quash a subpoena seeking confidential business information. A common practice in federal courts regarding a claim of confidential financial information is to place the burden on the party claiming the privilege. Insulate America v. Masco Corp., 227 F.R.D. 427, 432 (W.D.N.C.2005). Upon a showing that the information falls into a protected category and that disclosure may be harmful, the burden shifts to the requesting party to establish both relevance and need for the information. Id.
The court then weighs the respective interests involved. Id.
*4 In the present case, defendants have claimed a privacy interest in the financial records of the two corporate defendants. Although defendants have not satisfactorily demonstrated how they would be harmed by the disclosure of financial records, the undersigned nevertheless concludes that plaintiff has sufficiently established the relevance of the financial information and the information should therefore be disclosed.
Based on the foregoing analysis, defendants' motion to quash is DENIED.
1. Document Request 2
Plaintiff asserts that defendants' objections to Document Request 2, which seeks documents related to claims submitted to other insurers seeking payment for the Tests
or the Epley Maneuver, are unfounded because the request is narrowly tailored to seek documents relating to a fraudulent billing enterprise employed by defendants, who submitted hundreds of fraudulent bills to plaintiff and other insurers for unnecessary medical procedures. (Dkt.50, p. 15). Moreover, plaintiff asserts that defendants provided no evidence of any undue burden imposed by responding to the request; nevertheless, plaintiff maintains that the benefit of the request outweighs any burden imposed on defendants. Finally, plaintiff asserts that under federal law, there is no physician-patient privilege. Because plaintiff alleges violations of federal law, plaintiff maintains that the state law physician-patient privilege is inapplicable. Additionally, plaintiff points out that a HIPPA-qualified protective order has already been entered by Judge Edmunds, which addresses any confidentiality issues. (Dkt.42).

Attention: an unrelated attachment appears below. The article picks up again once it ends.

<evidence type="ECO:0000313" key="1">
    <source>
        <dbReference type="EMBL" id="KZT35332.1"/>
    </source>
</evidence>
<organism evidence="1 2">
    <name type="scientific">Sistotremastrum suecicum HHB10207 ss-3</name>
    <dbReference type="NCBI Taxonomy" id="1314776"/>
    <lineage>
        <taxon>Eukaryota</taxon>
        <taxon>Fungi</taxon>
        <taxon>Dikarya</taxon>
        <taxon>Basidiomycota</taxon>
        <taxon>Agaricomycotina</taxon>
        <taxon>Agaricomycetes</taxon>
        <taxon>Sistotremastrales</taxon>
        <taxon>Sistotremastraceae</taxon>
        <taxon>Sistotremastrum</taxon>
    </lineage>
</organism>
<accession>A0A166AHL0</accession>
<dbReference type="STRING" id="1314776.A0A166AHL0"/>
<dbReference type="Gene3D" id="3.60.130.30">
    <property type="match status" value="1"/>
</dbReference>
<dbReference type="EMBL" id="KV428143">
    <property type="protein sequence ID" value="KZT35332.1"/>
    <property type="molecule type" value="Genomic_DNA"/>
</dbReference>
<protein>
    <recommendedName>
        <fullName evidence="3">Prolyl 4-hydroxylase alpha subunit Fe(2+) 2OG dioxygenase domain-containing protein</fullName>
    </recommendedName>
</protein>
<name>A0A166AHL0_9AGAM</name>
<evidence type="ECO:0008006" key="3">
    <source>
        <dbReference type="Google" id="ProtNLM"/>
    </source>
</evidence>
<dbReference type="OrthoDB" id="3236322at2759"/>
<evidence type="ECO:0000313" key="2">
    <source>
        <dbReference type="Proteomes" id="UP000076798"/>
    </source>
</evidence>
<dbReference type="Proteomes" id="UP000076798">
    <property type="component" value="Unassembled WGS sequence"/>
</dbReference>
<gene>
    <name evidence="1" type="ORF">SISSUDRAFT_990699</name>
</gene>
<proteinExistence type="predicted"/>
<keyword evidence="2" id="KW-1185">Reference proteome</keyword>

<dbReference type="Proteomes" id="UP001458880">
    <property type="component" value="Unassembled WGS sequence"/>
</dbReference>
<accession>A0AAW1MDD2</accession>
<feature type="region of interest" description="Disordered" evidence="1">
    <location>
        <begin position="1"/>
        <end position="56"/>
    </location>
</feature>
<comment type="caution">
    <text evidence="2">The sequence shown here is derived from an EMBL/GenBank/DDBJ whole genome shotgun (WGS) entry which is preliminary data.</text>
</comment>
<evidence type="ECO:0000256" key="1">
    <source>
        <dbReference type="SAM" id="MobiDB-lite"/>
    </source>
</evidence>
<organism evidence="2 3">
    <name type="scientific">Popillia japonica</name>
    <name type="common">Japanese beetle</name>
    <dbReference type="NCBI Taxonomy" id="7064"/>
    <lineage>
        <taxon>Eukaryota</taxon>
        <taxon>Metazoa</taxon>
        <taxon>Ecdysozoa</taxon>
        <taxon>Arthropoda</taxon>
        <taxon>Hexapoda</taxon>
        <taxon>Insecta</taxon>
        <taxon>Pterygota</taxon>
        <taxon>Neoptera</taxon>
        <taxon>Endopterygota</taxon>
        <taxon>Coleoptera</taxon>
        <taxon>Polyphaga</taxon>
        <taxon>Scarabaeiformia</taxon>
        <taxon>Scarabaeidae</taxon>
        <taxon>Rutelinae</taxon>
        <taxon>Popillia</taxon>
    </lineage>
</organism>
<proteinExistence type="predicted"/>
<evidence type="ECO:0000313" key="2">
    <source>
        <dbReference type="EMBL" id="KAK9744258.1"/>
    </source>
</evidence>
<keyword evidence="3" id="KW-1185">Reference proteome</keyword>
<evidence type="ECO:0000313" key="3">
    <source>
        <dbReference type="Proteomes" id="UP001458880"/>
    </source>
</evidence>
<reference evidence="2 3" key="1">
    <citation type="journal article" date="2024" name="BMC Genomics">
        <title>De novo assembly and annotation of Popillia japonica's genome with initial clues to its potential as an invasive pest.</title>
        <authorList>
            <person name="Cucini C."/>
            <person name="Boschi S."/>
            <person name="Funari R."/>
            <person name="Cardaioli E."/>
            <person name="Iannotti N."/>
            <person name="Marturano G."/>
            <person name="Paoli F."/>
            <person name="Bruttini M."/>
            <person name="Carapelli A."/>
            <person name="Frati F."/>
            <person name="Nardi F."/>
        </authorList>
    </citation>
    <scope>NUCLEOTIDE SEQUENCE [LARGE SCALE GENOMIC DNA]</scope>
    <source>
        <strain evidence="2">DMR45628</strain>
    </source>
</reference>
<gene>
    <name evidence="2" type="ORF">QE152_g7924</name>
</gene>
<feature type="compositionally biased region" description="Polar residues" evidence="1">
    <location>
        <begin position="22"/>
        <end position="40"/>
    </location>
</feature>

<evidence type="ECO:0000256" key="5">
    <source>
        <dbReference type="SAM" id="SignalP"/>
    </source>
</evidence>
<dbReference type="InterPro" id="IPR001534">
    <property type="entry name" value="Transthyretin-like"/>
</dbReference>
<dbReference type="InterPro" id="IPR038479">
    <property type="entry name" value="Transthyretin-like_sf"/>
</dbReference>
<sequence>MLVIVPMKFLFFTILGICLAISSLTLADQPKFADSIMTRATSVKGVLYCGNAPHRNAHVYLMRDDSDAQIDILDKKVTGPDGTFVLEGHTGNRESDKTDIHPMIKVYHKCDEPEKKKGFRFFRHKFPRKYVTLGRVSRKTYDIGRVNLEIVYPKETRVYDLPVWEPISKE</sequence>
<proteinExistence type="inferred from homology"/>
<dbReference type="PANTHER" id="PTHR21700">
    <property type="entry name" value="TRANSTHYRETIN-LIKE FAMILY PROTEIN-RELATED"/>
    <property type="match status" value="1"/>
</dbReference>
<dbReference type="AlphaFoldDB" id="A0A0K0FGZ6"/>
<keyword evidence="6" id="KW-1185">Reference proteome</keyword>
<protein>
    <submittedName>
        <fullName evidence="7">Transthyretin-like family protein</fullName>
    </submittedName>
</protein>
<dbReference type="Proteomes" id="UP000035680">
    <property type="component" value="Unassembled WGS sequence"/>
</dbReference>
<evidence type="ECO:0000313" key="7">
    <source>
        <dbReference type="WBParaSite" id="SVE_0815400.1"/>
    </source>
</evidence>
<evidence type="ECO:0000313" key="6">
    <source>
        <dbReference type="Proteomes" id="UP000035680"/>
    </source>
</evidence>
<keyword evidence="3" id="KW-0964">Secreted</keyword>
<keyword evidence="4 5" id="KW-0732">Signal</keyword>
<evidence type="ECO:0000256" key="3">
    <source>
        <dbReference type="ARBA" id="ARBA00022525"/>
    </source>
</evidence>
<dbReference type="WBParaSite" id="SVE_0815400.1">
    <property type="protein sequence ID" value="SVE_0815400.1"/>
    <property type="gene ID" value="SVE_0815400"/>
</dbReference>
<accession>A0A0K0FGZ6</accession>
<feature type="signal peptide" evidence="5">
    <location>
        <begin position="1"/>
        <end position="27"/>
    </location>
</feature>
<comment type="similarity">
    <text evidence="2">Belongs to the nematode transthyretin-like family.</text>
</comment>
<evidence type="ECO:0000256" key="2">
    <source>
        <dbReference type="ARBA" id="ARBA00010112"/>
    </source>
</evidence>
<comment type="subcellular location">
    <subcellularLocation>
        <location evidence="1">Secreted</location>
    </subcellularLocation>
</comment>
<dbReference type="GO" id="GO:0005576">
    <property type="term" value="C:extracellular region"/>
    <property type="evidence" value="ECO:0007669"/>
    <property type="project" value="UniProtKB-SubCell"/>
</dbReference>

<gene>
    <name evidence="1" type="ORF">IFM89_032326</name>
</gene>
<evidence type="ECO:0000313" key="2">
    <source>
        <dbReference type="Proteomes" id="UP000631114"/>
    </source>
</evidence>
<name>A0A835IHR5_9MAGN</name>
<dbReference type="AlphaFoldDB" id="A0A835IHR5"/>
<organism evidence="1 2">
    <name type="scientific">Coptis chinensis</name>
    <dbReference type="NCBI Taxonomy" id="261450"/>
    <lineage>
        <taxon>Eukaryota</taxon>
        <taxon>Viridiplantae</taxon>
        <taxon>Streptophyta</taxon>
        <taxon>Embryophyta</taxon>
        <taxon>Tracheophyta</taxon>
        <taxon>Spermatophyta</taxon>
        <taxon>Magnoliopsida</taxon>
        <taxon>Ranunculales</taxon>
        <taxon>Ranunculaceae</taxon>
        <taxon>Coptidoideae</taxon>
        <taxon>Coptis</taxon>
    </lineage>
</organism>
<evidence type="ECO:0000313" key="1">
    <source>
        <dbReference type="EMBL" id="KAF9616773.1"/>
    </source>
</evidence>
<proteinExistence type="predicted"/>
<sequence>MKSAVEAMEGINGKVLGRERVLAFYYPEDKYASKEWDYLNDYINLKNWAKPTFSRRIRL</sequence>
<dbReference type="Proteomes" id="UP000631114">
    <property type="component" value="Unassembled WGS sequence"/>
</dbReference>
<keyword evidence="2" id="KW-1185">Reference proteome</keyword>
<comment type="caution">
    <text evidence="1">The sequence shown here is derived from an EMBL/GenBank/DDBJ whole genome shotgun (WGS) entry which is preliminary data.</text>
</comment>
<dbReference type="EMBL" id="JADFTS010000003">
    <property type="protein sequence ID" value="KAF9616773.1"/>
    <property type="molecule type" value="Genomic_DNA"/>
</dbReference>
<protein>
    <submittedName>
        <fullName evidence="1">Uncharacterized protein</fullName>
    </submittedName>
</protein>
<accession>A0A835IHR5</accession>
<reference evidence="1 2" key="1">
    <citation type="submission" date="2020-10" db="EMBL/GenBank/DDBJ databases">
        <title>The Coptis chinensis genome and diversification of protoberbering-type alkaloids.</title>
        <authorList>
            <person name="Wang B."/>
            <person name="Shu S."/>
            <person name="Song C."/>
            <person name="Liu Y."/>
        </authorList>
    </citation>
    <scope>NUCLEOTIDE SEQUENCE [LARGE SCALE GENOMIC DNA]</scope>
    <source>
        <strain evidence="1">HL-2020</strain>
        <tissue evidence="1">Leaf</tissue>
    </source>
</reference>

In response, defendants maintain their objection to Document Request 2 on the grounds that it is overly broad and unduly burdensome. (Dkt.59, p. 5–8). More specifically, defendants assert that the request does not limit claims to automobile insurers or to patients injured in automobile-related accidents and that compliance with the request will require extensive review of every patient file dating back to 2001 to determine whether the file contains relevant documents. Additionally, defendants note that they spent over 1100 hours at a cost of over $22,000 to produce 284 files relating to State Farm insurance claims, which pales in comparison to the more than 10,000 patient files in defendants' possession that potentially fall within the scope of the discovery request. (Dkt.59, Ex. 3).